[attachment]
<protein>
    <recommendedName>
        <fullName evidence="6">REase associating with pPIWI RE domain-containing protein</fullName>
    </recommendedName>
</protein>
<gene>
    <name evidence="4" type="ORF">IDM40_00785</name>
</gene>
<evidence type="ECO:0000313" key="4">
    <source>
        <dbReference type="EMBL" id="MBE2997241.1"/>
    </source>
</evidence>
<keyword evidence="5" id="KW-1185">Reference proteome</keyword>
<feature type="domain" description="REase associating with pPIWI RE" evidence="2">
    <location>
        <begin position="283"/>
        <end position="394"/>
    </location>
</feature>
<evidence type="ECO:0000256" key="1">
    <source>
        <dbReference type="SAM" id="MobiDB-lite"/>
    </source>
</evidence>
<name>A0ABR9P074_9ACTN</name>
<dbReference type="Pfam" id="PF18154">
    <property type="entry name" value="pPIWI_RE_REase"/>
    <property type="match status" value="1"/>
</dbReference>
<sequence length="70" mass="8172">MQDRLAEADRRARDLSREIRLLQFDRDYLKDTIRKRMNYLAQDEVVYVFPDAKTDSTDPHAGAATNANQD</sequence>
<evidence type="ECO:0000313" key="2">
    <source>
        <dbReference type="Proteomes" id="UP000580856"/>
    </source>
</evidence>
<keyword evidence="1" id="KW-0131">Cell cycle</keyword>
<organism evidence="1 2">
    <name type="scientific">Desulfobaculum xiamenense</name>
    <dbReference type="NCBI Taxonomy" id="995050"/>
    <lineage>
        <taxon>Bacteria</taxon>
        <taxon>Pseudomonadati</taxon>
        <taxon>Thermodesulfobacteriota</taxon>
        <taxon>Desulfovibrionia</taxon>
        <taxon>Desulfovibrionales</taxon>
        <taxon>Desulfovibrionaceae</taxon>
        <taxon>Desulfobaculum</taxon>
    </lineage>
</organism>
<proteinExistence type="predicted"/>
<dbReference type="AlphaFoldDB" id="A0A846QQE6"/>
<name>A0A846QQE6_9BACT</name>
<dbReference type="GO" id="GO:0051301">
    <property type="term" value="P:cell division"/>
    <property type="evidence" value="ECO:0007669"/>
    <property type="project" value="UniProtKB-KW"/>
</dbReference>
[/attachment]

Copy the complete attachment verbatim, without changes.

<protein>
    <recommendedName>
        <fullName evidence="6">REase associating with pPIWI RE domain-containing protein</fullName>
    </recommendedName>
</protein>
<gene>
    <name evidence="4" type="ORF">IDM40_00785</name>
</gene>
<evidence type="ECO:0000313" key="4">
    <source>
        <dbReference type="EMBL" id="MBE2997241.1"/>
    </source>
</evidence>
<keyword evidence="5" id="KW-1185">Reference proteome</keyword>
<feature type="domain" description="REase associating with pPIWI RE" evidence="2">
    <location>
        <begin position="283"/>
        <end position="394"/>
    </location>
</feature>
<evidence type="ECO:0000256" key="1">
    <source>
        <dbReference type="SAM" id="MobiDB-lite"/>
    </source>
</evidence>
<name>A0ABR9P074_9ACTN</name>
<dbReference type="Pfam" id="PF18154">
    <property type="entry name" value="pPIWI_RE_REase"/>
    <property type="match status" value="1"/>
</dbReference>
<sequence length="70" mass="8172">MQDRLAEADRRARDLSREIRLLQFDRDYLKDTIRKRMNYLAQDEVVYVFPDAKTDSTDPHAGAATNANQD</sequence>
<evidence type="ECO:0000313" key="2">
    <source>
        <dbReference type="Proteomes" id="UP000580856"/>
    </source>
</evidence>
<keyword evidence="1" id="KW-0131">Cell cycle</keyword>
<organism evidence="1 2">
    <name type="scientific">Desulfobaculum xiamenense</name>
    <dbReference type="NCBI Taxonomy" id="995050"/>
    <lineage>
        <taxon>Bacteria</taxon>
        <taxon>Pseudomonadati</taxon>
        <taxon>Thermodesulfobacteriota</taxon>
        <taxon>Desulfovibrionia</taxon>
        <taxon>Desulfovibrionales</taxon>
        <taxon>Desulfovibrionaceae</taxon>
        <taxon>Desulfobaculum</taxon>
    </lineage>
</organism>
<proteinExistence type="predicted"/>
<dbReference type="AlphaFoldDB" id="A0A846QQE6"/>
<name>A0A846QQE6_9BACT</name>
<dbReference type="GO" id="GO:0051301">
    <property type="term" value="P:cell division"/>
    <property type="evidence" value="ECO:0007669"/>
    <property type="project" value="UniProtKB-KW"/>
</dbReference>